- 13 years
- Over 100,000 youth
- Over 50 projects
- 43% men
- 57% women
- Over 10,000 internships
- 220 start-ups supported
- Over 12 partnerships with universities and colleges
Since 2004, Sharek Youth Forum has assumed a pioneering role in the design and implementation of programmes to enrich youth skills and experiences, and to increase their competitive advantage in the labour market. These successes led to the establishment of the now independent Palestinian Center for Youth Economic Empowerment (CYEE) in 2011.
Structural barriers to economic growth in Palestine, primarily caused by the Israeli occupation, have led to exceedingly high unemployment rates, with young people most severely impacted. Currently 1 in 4 young people in Palestine are unemployed. Sharek believes that gainful employment is a basic human right and underpins all other socio-economic rights. We therefore take a human rights- based approach to our interventions, aiming for long-term structural change. With a recognized gap between the skills learned in traditional education and the actual needs of the labour market, it is clear that young people need options.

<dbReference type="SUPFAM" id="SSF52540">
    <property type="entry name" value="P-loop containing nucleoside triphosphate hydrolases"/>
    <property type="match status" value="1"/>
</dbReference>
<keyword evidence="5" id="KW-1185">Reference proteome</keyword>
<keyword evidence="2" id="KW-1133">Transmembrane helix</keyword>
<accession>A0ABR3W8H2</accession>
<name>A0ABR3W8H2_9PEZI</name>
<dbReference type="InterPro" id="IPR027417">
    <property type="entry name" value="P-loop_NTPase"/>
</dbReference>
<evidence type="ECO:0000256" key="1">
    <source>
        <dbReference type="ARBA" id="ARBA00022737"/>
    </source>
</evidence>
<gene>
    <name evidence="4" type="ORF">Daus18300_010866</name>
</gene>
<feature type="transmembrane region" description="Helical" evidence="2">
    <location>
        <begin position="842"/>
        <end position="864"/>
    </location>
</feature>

That is why we work closely with the private sector and higher education institutions to bridge this gap. At the same we encourage youth to consider non-traditional economic options, such as pursuing vocational training or establishing their own start-up. When there are over 20,000 graduates every year and the market is only able to absorb 5,000, it is time to think outside the box. We place a special emphasis on young women, noting that women are the most marginalised in the labour force.
Through our economic empowerment programmes, we:
- Develop the capacity of Palestinian youth, providing them with technical and life skills\
- Help them to access gainful employment
- Create new start-ups and enterprises
- Expose them to new ideas and opportunities through guest lectures, field trips, and experiential learning
We do this through a mixture of employability and entrepreneurship trainings, experiential learning, and career guidance.
Most critical to our approach is that we focus on young people holistically, taking into account their interests, experience, skills, and ambitions to assist them in developing a long-term career plan. We do not see young people as insignificant in the economic structure, but as essential proponents to growing and developing the Palestinian economy to reach its potential.
Name: Tamayyaz ('Excellence')
Background: Youth unemployment is rife in Palestine. The chasm between the Palestinian labour market and educational system has led to increasingly widening youth unemployment, worsened by the general paucity of jobs in Palestine.
Project Summary: Running for 6 years now, it is the only truly national programme of this nature, developing a network of youth across the West Bank, East Jerusalem, and Gaza. The programme is implemented in partnership with the private sector, Palestinian universities, and civil society organisations.